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Choice Cuts

Choice Cuts: UNDEATH Vocalist Explores The Chaos That Was CURSED

"Cursed is the one I'll forever hold nearest to my heart, and III saw them at the absolute height of their powers."

Choice Cuts 2022

“When the student is ready, the master appears.” 

The origins of the expression are widely disputed, but its message has proven itself accurate over and over again throughout my life so far. The first time my dad played me The Clash's self-titled debut and Topper Headon's opening shuffle on "Janie Jones" pulsed out of the speakers, it was like long-dormant hemispheres of my prepubescent brain suddenly sprang to life. Years later, having been raised on classic punk and punk-approved-rock but needing something that didn't belong to my parents first, the video for At the Drive-In's "One Armed Scissior" provided exactly what I had been craving in four minutes of awe-inspiringly controlled demolition. Most aspects of life have frequently confused and frustrated me, so when things instantly make perfect sense, it's never something I take for granted. And like The Clash and At the Drive-In before them, when a Canadian hardcore band called Cursed appeared to me, I was ready for them. I had been for a while.

Cursed had been broken up for a while by the time I finally got to them, but tales of their live show from older friends who had seen them only served to bolster my growing obsession. I have no idea if there's any validity to any of these claims, but when I told the oldheads in the scene that I was really getting into Cursed, I heard everything from "their guitar player only plays out of bass heads which is why his tone is so thick" to "when I saw them the singer broke his leg on stage and still finished the set before the ambulance showed up." I couldn't verify any of this, of course, but here's what I knew: their particular brand of ferocious, socially-concious-but-not-at-all-preachy, downright sinister hardcore was exactly what I needed in my life.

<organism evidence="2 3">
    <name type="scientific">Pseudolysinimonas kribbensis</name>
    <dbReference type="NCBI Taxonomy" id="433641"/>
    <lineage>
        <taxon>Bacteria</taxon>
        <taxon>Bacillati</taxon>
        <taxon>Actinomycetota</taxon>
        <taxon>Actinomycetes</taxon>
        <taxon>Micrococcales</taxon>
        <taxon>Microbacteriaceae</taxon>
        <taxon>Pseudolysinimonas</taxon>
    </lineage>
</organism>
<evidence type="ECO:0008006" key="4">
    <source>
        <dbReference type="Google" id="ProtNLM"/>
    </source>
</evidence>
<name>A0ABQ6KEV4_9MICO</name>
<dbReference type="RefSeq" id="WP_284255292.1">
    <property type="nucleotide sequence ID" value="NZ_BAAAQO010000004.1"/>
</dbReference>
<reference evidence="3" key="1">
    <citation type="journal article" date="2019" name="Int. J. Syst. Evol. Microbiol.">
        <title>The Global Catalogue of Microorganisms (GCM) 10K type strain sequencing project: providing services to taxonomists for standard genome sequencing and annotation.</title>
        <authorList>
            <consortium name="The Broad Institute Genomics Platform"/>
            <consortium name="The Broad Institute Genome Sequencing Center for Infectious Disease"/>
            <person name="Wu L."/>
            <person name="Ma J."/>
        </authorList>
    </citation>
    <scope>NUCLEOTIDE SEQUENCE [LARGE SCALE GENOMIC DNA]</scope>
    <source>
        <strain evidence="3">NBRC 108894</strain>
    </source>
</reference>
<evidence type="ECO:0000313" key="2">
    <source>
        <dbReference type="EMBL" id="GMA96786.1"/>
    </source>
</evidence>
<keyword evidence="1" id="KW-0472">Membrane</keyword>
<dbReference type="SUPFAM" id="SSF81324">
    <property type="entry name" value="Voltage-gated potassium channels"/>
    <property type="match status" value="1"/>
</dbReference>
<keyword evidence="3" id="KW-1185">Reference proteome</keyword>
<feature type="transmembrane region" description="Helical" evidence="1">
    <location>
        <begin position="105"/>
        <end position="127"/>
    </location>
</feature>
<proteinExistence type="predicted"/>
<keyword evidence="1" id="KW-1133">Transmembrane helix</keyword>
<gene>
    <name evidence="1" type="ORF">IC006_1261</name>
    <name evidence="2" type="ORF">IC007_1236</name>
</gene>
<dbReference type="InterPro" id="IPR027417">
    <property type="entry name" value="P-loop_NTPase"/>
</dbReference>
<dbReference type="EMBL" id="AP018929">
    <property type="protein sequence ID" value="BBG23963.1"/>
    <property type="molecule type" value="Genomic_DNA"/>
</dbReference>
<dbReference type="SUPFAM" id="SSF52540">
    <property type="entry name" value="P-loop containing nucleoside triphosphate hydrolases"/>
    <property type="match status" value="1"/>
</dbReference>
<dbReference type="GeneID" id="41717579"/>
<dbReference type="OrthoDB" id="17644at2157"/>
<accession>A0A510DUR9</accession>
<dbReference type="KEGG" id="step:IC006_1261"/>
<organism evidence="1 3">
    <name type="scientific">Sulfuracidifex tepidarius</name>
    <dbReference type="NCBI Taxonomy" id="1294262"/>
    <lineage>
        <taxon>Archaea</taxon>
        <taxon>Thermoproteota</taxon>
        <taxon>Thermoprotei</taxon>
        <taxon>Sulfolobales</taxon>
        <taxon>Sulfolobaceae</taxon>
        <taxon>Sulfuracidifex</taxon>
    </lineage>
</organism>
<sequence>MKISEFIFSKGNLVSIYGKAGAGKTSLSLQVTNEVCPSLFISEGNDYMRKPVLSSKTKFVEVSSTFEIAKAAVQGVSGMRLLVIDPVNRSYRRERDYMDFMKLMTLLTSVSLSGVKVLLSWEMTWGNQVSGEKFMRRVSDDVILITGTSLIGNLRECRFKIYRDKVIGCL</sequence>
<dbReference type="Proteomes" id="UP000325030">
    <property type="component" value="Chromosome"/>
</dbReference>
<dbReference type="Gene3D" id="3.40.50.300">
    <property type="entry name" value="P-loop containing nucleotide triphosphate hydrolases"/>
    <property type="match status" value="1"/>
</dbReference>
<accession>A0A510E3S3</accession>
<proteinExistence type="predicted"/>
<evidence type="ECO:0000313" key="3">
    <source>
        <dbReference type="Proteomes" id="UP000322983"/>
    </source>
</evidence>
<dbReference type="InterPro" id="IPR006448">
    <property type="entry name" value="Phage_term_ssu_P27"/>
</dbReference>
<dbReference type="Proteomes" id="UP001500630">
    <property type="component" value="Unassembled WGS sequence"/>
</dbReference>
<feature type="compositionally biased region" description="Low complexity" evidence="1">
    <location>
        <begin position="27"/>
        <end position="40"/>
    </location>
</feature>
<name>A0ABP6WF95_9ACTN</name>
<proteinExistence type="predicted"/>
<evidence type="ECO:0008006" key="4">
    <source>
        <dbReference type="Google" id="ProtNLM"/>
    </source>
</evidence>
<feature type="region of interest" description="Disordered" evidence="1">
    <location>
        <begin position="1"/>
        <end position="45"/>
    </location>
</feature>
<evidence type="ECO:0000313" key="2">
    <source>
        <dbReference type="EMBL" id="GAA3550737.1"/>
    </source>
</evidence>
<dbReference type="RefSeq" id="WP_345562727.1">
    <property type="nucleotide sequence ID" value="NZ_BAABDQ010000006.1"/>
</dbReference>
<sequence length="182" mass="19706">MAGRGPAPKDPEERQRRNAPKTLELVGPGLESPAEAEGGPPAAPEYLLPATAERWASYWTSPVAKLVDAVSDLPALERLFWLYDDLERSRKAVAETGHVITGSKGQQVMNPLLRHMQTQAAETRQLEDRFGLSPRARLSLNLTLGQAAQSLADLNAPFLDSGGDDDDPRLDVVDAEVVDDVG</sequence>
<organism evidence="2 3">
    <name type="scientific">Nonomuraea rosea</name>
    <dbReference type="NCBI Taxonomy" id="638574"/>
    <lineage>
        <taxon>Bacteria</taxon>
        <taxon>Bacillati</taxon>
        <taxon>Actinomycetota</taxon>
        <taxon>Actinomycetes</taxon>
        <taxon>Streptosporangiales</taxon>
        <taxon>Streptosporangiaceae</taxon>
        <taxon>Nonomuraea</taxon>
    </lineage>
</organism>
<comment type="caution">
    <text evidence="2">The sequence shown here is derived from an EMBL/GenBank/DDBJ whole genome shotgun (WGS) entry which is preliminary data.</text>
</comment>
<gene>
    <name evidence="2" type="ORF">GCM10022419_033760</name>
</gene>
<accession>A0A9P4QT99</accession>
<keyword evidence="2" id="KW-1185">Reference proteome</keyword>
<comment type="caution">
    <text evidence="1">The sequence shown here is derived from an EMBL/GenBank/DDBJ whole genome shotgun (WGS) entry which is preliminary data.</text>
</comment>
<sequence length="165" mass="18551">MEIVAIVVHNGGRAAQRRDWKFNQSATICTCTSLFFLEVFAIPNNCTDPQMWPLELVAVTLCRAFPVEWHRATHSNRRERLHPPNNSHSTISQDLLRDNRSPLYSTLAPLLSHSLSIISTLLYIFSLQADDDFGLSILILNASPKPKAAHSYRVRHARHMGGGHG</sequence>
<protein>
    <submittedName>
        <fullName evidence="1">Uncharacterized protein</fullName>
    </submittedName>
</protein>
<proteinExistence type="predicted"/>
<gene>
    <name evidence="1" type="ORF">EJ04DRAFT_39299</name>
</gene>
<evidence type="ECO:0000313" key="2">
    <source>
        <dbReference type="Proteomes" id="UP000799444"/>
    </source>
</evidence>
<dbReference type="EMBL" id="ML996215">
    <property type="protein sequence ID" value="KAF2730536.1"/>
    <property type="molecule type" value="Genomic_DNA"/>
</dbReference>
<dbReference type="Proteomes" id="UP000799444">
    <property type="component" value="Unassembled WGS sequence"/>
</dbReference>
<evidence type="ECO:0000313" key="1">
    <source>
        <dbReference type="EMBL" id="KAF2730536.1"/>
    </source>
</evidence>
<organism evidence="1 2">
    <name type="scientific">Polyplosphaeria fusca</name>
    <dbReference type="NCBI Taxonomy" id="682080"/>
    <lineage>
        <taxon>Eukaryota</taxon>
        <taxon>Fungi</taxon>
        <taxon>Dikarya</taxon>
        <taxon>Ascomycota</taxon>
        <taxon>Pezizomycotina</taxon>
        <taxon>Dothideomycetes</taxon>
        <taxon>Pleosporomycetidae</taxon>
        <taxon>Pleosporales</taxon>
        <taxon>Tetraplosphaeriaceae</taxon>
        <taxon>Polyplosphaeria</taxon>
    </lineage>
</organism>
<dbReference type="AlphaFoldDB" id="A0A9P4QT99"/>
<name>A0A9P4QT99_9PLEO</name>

More specifically, their swansong, "III: Architects of Troubled Sleep" was the gift that kept on giving to my anxiety-ridden 16 year-old psyche. A brief sound-collage intro builds into "Night Terrors," which opens with frontman Chris Colohan laying a tortured scream over a lone blastbeat, and then the whole band spirals down into a barrage of blood-spitting hardcore that sets the caustic, paranoid tone for the album's all-too-short 35 minutes. Colohan provides you with a fair warning on "Night Terrors" when he sneers "Got problems? Now you've got problems," and make no mistake – the problems in Cursed's universe are vicious and seemingly innumerable. Everyone from predatory housing developers ("Into the Hive"), hypocritical bible-thumpers ("Magic Fingers") and loathsome music industry ghouls ("Friends in the Music Business," which is still the best "record company people are shadyyyyy" song of all time) pass through Colohan's crosshairs, and he dispatches them all with thorough and articulate care.

While hopes for a Cursed reunion dwindle more and more with each passing year, Colohan's projects since the band's breakup have filled the void the band left behind and then some. I'd highly recommend Burning Love to anyone who's at all curious what it would sound like if one of the best hardcore frontmen of all time lent his voice to a blistering death-rock frankenstein, and for the vegan straight edge folks out there (or really just anyone who misses the immediacy of his earlier bands Left for Dead and The Swarm), Sect is there to give you all the zero-bullshit hardcore you could possibly desire. Still, as much as I love all these projects, Cursed is the one I'll forever hold nearest to my heart, and III saw them at the absolute height of their powers.

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